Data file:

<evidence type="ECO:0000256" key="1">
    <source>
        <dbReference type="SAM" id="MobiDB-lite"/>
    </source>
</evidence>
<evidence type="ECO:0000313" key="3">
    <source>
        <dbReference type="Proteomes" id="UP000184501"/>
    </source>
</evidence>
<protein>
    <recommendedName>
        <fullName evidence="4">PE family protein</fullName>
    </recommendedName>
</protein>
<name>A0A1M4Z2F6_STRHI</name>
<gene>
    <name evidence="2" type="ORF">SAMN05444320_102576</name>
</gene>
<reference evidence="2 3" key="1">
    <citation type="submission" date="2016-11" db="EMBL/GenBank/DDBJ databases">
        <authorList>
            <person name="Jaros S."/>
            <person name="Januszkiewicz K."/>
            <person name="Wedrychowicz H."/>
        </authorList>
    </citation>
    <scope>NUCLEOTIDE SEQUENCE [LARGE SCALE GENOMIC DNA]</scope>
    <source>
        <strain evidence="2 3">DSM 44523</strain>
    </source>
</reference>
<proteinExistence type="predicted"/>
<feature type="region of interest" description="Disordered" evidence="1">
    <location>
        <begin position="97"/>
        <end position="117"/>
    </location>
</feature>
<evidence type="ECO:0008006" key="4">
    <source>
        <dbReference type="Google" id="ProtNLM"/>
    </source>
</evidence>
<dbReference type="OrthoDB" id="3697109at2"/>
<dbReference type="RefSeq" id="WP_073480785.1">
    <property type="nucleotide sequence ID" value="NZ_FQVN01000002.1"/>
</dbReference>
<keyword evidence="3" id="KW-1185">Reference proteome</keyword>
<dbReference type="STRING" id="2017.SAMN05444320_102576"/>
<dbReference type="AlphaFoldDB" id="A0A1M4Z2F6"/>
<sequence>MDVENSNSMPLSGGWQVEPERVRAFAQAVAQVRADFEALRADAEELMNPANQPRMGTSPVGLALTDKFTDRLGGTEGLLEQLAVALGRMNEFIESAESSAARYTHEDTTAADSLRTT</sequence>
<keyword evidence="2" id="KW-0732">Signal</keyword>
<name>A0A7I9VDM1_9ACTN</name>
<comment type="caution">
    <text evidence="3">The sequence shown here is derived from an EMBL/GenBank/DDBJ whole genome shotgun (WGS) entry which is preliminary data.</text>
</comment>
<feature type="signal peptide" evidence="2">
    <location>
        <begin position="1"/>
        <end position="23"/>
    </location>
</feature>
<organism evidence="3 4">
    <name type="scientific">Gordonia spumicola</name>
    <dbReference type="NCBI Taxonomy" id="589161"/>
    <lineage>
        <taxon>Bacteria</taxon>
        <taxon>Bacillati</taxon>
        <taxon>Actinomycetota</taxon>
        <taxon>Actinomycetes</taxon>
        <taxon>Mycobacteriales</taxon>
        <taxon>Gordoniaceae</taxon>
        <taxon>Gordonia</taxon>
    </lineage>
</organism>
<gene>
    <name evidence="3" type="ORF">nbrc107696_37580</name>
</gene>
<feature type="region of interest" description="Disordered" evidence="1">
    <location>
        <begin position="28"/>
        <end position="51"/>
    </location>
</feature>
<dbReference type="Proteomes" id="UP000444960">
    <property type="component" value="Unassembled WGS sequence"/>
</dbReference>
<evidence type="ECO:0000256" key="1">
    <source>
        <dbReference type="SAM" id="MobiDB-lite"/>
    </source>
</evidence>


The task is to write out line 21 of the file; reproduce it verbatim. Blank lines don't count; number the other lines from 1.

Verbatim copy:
    <citation type="submission" date="2016-11" db="EMBL/GenBank/DDBJ databases">